Think back to your junior year of high school… What lyrics were you writing on your converse high-tops with a sharpie during French class? I will answer my own question: Strokes’ lyrics. I didn’t really sense that the Strokes’ frontman was the most blasé rock star ever. J. Casablancas was then a clear forerunner to one of the chaps on Gossip Girl, a guy whose cultural echelon was really beyond me. If I’d have figured out who he was, I probably woulda hated him. But I just heard the language of rock n roll, and The Strokes spoke it with the energy of the young and coked out.
The night before Pitchfork revealed the last installment of their top albums from the decade, I drunkenly texted my predictions to my pal Andrew. See, the whole prospect of organizing the last 10 years of music excited me, because for once, I was alive and paying attention for the whole decade in music. I’d had a glass too many and rifled through my collection of compact discs. The cds, once lovingly organized by artist and era, then alphabetically, then in the order in which I’d acquired them, were scattered on my closet floor, neglected artifacts of my youth. I found the selections that would most obviously be on the pfork top 20 list, cellphone snapped photos of the album covers, and sent them over to Andrew. Among the photos was Is This It, with its swirling particle collision paisly cover. I remembered, with not a small pang of nostalgia, how much I loved that album.
SO what’s up with J Casablancas these days? He’s been up to some weird shit in the past couple a years.
Here is a sampling:
This is a terrible song, produced by Pharrell, featuring Santo/igold and Casablancas. It was for a Converse shoe campaign. Converse: the face of counter culture, owned by Nike! Your Drive Thru, Julian? I think it’s THEIR Drive Thru. Casablancas is doing his worst Prince impression.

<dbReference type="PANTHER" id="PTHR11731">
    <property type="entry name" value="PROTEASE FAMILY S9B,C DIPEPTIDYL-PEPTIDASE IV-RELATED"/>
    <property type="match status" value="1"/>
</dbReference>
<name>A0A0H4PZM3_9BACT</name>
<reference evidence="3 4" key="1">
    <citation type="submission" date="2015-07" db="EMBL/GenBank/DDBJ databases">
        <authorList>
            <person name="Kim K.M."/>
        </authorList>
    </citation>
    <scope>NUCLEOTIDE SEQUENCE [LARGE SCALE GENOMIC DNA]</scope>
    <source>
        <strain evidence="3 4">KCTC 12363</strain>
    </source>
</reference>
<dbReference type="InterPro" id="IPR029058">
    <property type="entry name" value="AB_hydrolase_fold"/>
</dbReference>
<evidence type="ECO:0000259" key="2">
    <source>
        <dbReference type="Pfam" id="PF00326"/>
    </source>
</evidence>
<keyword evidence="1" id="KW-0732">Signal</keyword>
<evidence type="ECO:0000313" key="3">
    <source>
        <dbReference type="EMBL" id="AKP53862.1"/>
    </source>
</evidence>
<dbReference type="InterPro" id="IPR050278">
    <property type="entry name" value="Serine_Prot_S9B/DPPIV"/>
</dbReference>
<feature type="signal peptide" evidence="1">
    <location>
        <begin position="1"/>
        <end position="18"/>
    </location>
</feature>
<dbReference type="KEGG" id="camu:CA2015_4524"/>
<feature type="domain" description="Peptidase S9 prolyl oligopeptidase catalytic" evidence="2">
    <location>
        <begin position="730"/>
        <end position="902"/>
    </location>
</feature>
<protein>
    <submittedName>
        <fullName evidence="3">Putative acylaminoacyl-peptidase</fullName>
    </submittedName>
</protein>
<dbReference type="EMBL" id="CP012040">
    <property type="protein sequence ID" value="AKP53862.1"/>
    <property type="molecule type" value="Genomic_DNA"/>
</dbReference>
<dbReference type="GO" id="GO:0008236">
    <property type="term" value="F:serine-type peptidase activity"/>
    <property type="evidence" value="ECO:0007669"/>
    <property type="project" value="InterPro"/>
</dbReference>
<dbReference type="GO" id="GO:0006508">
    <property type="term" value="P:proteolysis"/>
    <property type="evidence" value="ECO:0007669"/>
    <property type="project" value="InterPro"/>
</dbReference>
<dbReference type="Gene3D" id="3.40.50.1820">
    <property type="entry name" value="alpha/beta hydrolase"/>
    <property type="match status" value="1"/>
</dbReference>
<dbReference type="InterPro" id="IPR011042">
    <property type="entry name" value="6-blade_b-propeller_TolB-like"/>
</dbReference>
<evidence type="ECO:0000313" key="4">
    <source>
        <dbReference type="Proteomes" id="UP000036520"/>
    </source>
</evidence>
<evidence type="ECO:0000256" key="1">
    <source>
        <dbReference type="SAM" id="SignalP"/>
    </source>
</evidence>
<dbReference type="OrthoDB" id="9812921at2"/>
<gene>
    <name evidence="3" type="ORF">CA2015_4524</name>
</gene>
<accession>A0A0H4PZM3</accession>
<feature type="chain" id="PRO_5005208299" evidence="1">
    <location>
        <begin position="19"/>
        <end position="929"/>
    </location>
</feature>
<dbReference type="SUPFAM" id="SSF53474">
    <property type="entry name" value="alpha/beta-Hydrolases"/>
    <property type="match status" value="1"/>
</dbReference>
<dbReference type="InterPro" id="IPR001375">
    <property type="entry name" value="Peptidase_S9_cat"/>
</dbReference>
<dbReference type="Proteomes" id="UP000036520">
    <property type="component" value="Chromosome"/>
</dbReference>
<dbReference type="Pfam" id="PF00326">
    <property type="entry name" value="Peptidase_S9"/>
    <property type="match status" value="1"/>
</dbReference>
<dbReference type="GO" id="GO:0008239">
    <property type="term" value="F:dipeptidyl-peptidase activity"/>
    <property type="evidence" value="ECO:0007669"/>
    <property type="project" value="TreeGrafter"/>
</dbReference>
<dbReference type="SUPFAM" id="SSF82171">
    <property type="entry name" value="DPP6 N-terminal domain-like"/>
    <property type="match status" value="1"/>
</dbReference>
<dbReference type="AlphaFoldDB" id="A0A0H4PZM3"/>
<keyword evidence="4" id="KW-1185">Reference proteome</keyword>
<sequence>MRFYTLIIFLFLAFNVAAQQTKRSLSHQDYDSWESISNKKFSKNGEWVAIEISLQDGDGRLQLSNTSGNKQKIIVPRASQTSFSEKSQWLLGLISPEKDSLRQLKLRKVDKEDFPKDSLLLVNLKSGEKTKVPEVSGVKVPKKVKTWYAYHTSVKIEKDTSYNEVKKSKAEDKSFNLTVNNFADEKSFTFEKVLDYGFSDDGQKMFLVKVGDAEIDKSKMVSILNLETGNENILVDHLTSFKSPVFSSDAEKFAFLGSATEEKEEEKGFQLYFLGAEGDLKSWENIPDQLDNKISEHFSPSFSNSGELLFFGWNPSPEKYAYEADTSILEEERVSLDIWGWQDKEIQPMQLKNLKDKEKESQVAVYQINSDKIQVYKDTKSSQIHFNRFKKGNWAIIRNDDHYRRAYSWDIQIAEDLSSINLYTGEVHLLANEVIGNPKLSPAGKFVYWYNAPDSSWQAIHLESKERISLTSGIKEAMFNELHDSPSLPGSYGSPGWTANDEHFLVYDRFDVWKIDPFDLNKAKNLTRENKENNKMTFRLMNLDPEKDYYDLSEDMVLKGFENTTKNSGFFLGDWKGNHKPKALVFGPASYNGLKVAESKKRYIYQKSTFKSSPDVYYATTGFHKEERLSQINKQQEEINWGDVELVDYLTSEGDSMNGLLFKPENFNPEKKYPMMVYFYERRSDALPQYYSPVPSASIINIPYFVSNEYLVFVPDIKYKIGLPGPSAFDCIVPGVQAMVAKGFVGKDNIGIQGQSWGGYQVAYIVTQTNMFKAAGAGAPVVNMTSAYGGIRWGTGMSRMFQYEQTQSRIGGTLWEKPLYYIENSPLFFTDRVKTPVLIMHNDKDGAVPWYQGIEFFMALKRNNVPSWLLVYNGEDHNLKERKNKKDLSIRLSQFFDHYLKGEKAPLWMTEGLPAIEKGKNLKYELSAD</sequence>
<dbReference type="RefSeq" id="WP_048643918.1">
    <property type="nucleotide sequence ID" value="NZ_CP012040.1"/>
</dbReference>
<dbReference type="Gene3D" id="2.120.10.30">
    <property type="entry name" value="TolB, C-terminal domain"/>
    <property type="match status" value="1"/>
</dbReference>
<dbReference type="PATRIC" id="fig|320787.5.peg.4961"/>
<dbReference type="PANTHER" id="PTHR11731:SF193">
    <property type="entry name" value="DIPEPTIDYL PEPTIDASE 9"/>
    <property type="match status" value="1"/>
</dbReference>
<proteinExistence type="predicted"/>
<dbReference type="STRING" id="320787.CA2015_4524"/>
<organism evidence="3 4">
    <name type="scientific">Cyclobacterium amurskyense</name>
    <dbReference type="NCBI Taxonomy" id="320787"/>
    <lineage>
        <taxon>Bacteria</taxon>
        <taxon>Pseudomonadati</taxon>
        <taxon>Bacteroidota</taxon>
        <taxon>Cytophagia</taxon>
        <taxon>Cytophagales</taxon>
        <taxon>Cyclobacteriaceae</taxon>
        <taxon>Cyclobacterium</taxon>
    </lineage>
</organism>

This is also a terrible song. Produced by Dangermouse & Sparklehorse, feat. Casablancas. A twangy, trebly, directionless mess.
This is a joke song, written by The Lonely Island. J Casablancas’ vocal urgency is used for comedic effect on this song; lyrics include: “you’ve got to know your limits with a boombox/this is a cautionary tale/a boombox is not a toy.” As this song lacks any self-seriousness, it is the best of the three so far listed.
From his forthcoming solo LP Phrazes For the Young, (reported to be out Nov 3rd in the America) this song is abrasively, unapologetically retro. It leads to one of those First Impressions of Earth zigzaggy hooks: familiar, but comforting. As for the instrumentation, this is the closest thing to an Andrew WK song I’ve heard in a while. But it features the drum machine tightness of a Strokes LP song, and, um I just can’t get enough of this tune.